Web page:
Foreign Policy Digital

How to Get Away With Murder (Saudi Edition)

A primer on Riyadh’s denials, excuses, rationalizations, spin, and other acts of sophistry about the death of Jamal Khashoggi.

Governments sometimes do bad things. Sometimes they do really bad things. When those bad things get exposed, they invariably try to minimize the negative consequences by offering up a cloud of denials, excuses, rationalizations, spin, and other acts of sophistry. I’ve written about this phenomenon before, in my “Defending the Indefensible: A How-To Guide” and “How to Justify Any Policy, No Matter How Bad It Might Be.” The first is a list of 21 steps that can make a bad act seem acceptable; the second boils the list down to a mere 10.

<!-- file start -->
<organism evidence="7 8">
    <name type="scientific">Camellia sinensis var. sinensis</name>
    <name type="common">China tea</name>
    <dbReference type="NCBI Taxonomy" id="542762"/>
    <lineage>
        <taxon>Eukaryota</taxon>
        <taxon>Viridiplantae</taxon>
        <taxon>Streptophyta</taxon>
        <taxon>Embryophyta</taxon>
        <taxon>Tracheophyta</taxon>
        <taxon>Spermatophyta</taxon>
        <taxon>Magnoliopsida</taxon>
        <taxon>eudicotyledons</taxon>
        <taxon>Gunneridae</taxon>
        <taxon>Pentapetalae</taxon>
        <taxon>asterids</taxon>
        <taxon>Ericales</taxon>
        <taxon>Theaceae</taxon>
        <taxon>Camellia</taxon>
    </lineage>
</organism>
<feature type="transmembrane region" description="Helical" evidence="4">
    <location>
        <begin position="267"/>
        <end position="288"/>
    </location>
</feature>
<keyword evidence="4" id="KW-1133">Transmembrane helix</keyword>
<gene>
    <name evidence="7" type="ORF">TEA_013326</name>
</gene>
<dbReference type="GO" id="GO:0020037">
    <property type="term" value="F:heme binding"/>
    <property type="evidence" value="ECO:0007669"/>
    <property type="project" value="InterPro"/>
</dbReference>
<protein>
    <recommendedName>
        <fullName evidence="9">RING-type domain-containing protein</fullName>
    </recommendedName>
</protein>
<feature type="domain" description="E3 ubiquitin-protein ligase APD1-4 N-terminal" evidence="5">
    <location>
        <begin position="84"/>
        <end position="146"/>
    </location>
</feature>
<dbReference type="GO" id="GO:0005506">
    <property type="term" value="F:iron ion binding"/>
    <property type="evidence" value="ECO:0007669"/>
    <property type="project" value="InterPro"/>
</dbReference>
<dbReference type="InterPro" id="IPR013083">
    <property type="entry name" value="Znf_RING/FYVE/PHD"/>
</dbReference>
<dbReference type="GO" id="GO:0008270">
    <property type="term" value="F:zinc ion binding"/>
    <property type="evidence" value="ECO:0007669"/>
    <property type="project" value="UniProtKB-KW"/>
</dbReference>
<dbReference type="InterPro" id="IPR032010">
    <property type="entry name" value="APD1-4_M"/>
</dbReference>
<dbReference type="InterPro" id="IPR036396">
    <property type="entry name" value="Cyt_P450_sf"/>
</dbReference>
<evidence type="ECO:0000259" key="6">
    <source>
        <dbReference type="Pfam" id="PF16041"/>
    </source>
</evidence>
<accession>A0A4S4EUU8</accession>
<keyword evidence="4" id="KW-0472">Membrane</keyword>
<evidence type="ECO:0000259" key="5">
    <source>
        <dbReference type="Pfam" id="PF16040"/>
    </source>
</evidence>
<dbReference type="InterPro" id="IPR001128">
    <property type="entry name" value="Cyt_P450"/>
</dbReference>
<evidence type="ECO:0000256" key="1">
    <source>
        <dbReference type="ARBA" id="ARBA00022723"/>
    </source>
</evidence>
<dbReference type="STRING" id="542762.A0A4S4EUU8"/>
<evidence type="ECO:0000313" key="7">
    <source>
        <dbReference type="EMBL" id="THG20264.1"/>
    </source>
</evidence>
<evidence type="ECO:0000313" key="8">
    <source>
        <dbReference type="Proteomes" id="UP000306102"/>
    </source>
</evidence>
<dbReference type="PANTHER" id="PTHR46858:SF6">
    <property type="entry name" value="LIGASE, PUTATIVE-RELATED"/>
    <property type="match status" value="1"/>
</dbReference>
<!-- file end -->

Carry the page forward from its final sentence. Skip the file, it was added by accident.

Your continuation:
Recent events suggest that now is an opportune time to revisit the list. Specifically, to what extent does Saudi Arabia’s (and to a somewhat lesser extent, the Trump administration’s) response to the killing of the dissident Saudi journalist Jamal Khashoggi fit the blueprint I sketched out in these earlier pieces? I doubt anybody in either government read either article; most politicians (and especially a congenital liar such as President Donald Trump) need no lessons from me on how to whitewash bad behavior. Nonetheless, it’s striking how closely their behavior conforms to the techniques I described a few years ago.

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